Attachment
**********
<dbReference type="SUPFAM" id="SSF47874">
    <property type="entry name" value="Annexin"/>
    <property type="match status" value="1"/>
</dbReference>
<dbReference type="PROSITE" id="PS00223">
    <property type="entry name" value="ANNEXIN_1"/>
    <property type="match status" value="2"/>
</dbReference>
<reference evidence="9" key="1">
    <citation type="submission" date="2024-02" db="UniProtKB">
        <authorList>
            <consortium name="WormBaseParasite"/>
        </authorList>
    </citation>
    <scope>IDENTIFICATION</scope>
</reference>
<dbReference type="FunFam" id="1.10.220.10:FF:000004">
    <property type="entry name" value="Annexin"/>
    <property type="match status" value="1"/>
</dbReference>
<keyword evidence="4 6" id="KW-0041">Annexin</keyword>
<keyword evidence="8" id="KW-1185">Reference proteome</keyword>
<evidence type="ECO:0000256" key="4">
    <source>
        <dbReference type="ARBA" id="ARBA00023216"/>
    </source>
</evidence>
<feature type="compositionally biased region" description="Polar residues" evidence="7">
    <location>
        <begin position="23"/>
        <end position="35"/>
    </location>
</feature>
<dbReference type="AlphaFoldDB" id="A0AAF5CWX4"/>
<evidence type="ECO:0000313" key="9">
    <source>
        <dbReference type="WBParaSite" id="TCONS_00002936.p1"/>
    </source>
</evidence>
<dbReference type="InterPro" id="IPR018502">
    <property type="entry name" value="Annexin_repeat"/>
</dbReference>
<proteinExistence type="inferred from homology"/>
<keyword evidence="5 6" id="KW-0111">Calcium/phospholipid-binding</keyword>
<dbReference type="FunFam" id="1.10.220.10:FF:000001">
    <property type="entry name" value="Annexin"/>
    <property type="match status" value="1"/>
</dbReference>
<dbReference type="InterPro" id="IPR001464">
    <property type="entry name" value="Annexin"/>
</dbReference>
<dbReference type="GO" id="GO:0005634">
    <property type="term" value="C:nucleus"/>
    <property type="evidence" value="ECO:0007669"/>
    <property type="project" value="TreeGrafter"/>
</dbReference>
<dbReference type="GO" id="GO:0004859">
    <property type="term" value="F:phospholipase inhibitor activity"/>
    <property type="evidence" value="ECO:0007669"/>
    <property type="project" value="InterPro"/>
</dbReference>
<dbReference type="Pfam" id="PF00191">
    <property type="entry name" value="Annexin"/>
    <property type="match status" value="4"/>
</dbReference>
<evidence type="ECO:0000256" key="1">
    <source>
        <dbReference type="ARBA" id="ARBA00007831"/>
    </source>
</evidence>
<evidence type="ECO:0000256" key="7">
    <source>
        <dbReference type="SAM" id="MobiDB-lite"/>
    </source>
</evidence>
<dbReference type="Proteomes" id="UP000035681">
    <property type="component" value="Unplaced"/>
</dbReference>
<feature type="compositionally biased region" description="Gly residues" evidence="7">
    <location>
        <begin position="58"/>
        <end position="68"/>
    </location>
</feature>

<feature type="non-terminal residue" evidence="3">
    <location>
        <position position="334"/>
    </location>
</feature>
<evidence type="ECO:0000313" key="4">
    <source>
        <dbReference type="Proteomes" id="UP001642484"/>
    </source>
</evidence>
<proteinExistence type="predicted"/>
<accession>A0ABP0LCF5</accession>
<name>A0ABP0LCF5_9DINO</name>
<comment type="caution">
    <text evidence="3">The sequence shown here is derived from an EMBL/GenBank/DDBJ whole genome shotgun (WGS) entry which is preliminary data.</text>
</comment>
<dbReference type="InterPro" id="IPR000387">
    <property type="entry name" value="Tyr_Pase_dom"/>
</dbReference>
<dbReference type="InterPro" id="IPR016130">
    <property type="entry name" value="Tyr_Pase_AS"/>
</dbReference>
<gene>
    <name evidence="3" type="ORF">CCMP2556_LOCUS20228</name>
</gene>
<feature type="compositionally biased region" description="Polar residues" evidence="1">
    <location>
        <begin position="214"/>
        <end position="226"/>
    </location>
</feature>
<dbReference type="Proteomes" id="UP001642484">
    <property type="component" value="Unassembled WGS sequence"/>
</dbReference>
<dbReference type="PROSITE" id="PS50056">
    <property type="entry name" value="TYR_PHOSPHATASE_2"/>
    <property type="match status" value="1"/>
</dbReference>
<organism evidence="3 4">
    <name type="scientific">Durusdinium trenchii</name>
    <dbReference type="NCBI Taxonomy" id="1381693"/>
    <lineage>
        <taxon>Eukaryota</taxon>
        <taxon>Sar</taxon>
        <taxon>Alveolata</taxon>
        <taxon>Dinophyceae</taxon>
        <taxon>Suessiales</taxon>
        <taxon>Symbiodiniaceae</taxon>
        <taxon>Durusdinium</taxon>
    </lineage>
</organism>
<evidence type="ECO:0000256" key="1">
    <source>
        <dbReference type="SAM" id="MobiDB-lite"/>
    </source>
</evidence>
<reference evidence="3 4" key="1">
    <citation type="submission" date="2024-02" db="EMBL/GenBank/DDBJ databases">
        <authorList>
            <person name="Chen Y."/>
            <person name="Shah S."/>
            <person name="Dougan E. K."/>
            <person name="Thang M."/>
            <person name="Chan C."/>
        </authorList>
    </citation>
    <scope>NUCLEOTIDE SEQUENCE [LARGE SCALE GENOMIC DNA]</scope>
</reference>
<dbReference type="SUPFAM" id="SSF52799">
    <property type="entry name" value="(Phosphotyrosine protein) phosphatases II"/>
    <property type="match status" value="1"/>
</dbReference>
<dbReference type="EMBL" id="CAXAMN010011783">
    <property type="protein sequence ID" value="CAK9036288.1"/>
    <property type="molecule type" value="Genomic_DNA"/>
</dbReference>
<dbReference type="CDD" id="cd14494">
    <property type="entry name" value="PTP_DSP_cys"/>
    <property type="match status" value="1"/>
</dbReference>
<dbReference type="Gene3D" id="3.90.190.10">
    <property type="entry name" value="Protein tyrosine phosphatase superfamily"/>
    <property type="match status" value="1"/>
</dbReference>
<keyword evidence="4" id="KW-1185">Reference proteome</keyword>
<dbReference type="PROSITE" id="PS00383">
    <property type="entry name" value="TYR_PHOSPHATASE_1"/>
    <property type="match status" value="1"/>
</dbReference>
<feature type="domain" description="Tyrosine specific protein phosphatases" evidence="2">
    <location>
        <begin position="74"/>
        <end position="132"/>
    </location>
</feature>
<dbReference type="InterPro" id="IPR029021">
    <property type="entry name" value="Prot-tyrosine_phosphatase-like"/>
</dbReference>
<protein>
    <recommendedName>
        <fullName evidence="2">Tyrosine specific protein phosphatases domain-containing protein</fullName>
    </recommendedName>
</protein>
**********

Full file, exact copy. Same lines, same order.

<dbReference type="SUPFAM" id="SSF47874">
    <property type="entry name" value="Annexin"/>
    <property type="match status" value="1"/>
</dbReference>
<dbReference type="PROSITE" id="PS00223">
    <property type="entry name" value="ANNEXIN_1"/>
    <property type="match status" value="2"/>
</dbReference>
<reference evidence="9" key="1">
    <citation type="submission" date="2024-02" db="UniProtKB">
        <authorList>
            <consortium name="WormBaseParasite"/>
        </authorList>
    </citation>
    <scope>IDENTIFICATION</scope>
</reference>
<dbReference type="FunFam" id="1.10.220.10:FF:000004">
    <property type="entry name" value="Annexin"/>
    <property type="match status" value="1"/>
</dbReference>
<keyword evidence="4 6" id="KW-0041">Annexin</keyword>
<keyword evidence="8" id="KW-1185">Reference proteome</keyword>
<evidence type="ECO:0000256" key="4">
    <source>
        <dbReference type="ARBA" id="ARBA00023216"/>
    </source>
</evidence>
<feature type="compositionally biased region" description="Polar residues" evidence="7">
    <location>
        <begin position="23"/>
        <end position="35"/>
    </location>
</feature>
<dbReference type="AlphaFoldDB" id="A0AAF5CWX4"/>
<evidence type="ECO:0000313" key="9">
    <source>
        <dbReference type="WBParaSite" id="TCONS_00002936.p1"/>
    </source>
</evidence>
<dbReference type="InterPro" id="IPR018502">
    <property type="entry name" value="Annexin_repeat"/>
</dbReference>
<proteinExistence type="inferred from homology"/>
<keyword evidence="5 6" id="KW-0111">Calcium/phospholipid-binding</keyword>
<dbReference type="FunFam" id="1.10.220.10:FF:000001">
    <property type="entry name" value="Annexin"/>
    <property type="match status" value="1"/>
</dbReference>
<dbReference type="InterPro" id="IPR001464">
    <property type="entry name" value="Annexin"/>
</dbReference>
<dbReference type="GO" id="GO:0005634">
    <property type="term" value="C:nucleus"/>
    <property type="evidence" value="ECO:0007669"/>
    <property type="project" value="TreeGrafter"/>
</dbReference>
<dbReference type="GO" id="GO:0004859">
    <property type="term" value="F:phospholipase inhibitor activity"/>
    <property type="evidence" value="ECO:0007669"/>
    <property type="project" value="InterPro"/>
</dbReference>
<dbReference type="Pfam" id="PF00191">
    <property type="entry name" value="Annexin"/>
    <property type="match status" value="4"/>
</dbReference>
<evidence type="ECO:0000256" key="1">
    <source>
        <dbReference type="ARBA" id="ARBA00007831"/>
    </source>
</evidence>
<evidence type="ECO:0000256" key="7">
    <source>
        <dbReference type="SAM" id="MobiDB-lite"/>
    </source>
</evidence>
<dbReference type="Proteomes" id="UP000035681">
    <property type="component" value="Unplaced"/>
</dbReference>
<feature type="compositionally biased region" description="Gly residues" evidence="7">
    <location>
        <begin position="58"/>
        <end position="68"/>
    </location>
</feature>

<feature type="non-terminal residue" evidence="3">
    <location>
        <position position="334"/>
    </location>
</feature>
<evidence type="ECO:0000313" key="4">
    <source>
        <dbReference type="Proteomes" id="UP001642484"/>
    </source>
</evidence>
<proteinExistence type="predicted"/>
<accession>A0ABP0LCF5</accession>
<name>A0ABP0LCF5_9DINO</name>
<comment type="caution">
    <text evidence="3">The sequence shown here is derived from an EMBL/GenBank/DDBJ whole genome shotgun (WGS) entry which is preliminary data.</text>
</comment>
<dbReference type="InterPro" id="IPR000387">
    <property type="entry name" value="Tyr_Pase_dom"/>
</dbReference>
<dbReference type="InterPro" id="IPR016130">
    <property type="entry name" value="Tyr_Pase_AS"/>
</dbReference>
<gene>
    <name evidence="3" type="ORF">CCMP2556_LOCUS20228</name>
</gene>
<feature type="compositionally biased region" description="Polar residues" evidence="1">
    <location>
        <begin position="214"/>
        <end position="226"/>
    </location>
</feature>
<dbReference type="Proteomes" id="UP001642484">
    <property type="component" value="Unassembled WGS sequence"/>
</dbReference>
<dbReference type="PROSITE" id="PS50056">
    <property type="entry name" value="TYR_PHOSPHATASE_2"/>
    <property type="match status" value="1"/>
</dbReference>
<organism evidence="3 4">
    <name type="scientific">Durusdinium trenchii</name>
    <dbReference type="NCBI Taxonomy" id="1381693"/>
    <lineage>
        <taxon>Eukaryota</taxon>
        <taxon>Sar</taxon>
        <taxon>Alveolata</taxon>
        <taxon>Dinophyceae</taxon>
        <taxon>Suessiales</taxon>
        <taxon>Symbiodiniaceae</taxon>
        <taxon>Durusdinium</taxon>
    </lineage>
</organism>
<evidence type="ECO:0000256" key="1">
    <source>
        <dbReference type="SAM" id="MobiDB-lite"/>
    </source>
</evidence>
<reference evidence="3 4" key="1">
    <citation type="submission" date="2024-02" db="EMBL/GenBank/DDBJ databases">
        <authorList>
            <person name="Chen Y."/>
            <person name="Shah S."/>
            <person name="Dougan E. K."/>
            <person name="Thang M."/>
            <person name="Chan C."/>
        </authorList>
    </citation>
    <scope>NUCLEOTIDE SEQUENCE [LARGE SCALE GENOMIC DNA]</scope>
</reference>
<dbReference type="SUPFAM" id="SSF52799">
    <property type="entry name" value="(Phosphotyrosine protein) phosphatases II"/>
    <property type="match status" value="1"/>
</dbReference>
<dbReference type="EMBL" id="CAXAMN010011783">
    <property type="protein sequence ID" value="CAK9036288.1"/>
    <property type="molecule type" value="Genomic_DNA"/>
</dbReference>
<dbReference type="CDD" id="cd14494">
    <property type="entry name" value="PTP_DSP_cys"/>
    <property type="match status" value="1"/>
</dbReference>
<dbReference type="Gene3D" id="3.90.190.10">
    <property type="entry name" value="Protein tyrosine phosphatase superfamily"/>
    <property type="match status" value="1"/>
</dbReference>
<keyword evidence="4" id="KW-1185">Reference proteome</keyword>
<dbReference type="PROSITE" id="PS00383">
    <property type="entry name" value="TYR_PHOSPHATASE_1"/>
    <property type="match status" value="1"/>
</dbReference>
<feature type="domain" description="Tyrosine specific protein phosphatases" evidence="2">
    <location>
        <begin position="74"/>
        <end position="132"/>
    </location>
</feature>
<dbReference type="InterPro" id="IPR029021">
    <property type="entry name" value="Prot-tyrosine_phosphatase-like"/>
</dbReference>
<protein>
    <recommendedName>
        <fullName evidence="2">Tyrosine specific protein phosphatases domain-containing protein</fullName>
    </recommendedName>
</protein>